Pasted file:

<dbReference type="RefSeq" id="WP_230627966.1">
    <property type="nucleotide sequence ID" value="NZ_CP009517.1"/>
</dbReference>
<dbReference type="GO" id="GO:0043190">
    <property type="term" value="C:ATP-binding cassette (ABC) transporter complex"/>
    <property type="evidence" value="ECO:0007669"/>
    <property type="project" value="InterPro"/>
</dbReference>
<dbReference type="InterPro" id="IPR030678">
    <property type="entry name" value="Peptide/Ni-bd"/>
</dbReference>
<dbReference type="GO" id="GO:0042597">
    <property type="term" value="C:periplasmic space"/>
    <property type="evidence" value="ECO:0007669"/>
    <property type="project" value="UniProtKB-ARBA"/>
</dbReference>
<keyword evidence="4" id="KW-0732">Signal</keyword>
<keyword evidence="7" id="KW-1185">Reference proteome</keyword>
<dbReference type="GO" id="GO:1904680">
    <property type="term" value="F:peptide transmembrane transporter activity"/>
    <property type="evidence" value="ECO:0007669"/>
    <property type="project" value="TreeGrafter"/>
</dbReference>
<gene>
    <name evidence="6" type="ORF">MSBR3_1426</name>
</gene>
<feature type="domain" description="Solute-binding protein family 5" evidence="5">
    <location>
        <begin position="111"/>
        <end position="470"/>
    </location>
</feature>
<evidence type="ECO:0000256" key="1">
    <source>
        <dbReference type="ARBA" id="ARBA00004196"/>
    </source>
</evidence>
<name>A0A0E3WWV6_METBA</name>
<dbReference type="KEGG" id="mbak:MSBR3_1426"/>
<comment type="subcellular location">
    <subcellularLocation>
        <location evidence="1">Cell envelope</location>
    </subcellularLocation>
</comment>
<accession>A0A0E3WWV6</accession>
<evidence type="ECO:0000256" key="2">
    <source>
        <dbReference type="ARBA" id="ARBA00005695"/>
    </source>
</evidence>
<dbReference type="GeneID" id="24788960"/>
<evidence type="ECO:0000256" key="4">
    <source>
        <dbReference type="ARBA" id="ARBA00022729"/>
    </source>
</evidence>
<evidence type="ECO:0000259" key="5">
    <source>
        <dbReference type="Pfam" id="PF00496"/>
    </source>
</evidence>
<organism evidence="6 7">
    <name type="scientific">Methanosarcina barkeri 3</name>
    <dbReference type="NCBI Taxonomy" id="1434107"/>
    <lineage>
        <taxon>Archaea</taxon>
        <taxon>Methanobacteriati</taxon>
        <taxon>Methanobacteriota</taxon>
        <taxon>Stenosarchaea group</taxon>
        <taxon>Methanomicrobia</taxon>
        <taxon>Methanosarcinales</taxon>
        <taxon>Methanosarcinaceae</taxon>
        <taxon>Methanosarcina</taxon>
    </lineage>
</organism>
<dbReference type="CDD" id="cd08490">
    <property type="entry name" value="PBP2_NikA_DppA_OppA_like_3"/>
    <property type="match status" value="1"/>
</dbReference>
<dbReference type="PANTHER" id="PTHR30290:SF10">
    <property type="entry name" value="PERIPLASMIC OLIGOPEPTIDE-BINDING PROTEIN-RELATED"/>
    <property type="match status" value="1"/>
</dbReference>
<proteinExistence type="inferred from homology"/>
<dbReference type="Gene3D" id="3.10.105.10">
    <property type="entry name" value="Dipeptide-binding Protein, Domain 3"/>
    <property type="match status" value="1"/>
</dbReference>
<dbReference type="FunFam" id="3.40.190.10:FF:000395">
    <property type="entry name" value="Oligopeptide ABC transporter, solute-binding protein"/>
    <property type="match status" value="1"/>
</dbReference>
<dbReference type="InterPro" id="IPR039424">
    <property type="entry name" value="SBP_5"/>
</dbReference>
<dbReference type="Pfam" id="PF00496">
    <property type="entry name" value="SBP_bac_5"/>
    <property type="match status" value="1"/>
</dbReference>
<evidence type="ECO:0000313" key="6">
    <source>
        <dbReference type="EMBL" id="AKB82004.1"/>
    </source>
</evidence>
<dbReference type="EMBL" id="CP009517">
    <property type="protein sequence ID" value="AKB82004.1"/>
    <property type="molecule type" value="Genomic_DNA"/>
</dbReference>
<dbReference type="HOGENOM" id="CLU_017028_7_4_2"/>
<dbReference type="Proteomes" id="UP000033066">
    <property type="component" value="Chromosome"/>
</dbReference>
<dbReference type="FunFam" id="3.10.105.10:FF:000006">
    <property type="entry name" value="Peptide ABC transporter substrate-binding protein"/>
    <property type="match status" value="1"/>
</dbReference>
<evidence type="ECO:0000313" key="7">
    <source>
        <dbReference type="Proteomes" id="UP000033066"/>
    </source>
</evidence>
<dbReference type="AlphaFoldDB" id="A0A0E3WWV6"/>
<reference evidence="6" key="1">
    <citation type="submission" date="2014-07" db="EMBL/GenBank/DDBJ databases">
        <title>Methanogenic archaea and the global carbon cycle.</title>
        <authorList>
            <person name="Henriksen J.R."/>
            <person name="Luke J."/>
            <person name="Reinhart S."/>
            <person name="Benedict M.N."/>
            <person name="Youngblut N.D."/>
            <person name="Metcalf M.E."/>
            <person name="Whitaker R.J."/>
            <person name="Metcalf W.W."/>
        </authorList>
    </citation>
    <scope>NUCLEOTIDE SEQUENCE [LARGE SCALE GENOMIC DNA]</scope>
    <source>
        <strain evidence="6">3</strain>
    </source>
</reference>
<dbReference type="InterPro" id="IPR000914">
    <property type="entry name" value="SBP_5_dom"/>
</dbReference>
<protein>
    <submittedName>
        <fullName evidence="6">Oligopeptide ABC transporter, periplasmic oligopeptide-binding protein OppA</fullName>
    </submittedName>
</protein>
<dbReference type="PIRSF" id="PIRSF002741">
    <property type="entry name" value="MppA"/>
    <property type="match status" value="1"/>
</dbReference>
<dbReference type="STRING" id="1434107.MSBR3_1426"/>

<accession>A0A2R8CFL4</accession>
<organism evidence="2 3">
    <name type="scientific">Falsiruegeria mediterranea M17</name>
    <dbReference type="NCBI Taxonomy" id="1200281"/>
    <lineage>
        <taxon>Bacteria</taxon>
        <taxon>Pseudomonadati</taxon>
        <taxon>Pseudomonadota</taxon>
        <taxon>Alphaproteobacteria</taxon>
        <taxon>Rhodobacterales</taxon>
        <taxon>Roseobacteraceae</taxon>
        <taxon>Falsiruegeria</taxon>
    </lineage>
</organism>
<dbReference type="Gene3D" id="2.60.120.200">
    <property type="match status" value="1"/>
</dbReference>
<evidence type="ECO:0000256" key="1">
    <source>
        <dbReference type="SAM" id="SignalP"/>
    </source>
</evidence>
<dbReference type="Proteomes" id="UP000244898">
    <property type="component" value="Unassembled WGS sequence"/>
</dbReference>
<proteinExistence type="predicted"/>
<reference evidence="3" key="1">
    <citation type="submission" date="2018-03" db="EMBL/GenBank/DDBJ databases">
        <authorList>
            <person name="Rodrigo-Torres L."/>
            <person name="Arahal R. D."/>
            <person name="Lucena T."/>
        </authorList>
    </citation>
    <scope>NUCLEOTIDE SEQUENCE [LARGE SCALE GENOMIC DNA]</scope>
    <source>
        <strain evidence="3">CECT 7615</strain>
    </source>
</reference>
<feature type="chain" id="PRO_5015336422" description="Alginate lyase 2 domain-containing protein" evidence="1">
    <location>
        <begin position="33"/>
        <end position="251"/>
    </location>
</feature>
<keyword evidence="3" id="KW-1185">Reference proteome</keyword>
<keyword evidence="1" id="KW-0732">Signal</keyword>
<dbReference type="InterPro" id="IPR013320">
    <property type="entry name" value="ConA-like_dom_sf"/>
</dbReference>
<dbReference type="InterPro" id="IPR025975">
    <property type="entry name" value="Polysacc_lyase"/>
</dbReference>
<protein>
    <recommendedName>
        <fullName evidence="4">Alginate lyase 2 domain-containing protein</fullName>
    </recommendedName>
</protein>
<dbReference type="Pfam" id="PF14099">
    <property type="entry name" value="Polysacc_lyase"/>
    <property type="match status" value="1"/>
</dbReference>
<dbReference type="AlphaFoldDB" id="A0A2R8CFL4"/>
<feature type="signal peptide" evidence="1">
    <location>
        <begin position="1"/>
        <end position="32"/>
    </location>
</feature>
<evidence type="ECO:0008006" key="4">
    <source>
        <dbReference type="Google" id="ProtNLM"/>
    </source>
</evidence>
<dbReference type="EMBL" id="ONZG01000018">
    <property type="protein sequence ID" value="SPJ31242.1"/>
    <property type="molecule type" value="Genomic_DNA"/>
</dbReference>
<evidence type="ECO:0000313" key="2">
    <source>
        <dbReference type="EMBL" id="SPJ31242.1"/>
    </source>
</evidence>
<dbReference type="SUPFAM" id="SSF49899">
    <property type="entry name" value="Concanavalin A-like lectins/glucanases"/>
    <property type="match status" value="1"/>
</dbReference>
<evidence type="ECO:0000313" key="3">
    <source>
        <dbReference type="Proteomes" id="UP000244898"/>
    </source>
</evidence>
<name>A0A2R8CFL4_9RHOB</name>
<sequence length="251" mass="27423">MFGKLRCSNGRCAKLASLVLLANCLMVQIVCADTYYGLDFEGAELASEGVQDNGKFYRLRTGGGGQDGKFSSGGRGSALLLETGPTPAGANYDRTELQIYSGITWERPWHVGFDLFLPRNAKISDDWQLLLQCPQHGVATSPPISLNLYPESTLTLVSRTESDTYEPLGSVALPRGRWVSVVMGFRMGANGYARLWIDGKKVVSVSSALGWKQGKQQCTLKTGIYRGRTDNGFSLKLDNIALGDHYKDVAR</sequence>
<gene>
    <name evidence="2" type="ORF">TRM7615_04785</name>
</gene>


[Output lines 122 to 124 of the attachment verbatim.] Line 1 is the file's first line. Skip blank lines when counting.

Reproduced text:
<dbReference type="AlphaFoldDB" id="A0A0E3WWV6"/>
<reference evidence="6" key="1">
    <citation type="submission" date="2014-07" db="EMBL/GenBank/DDBJ databases">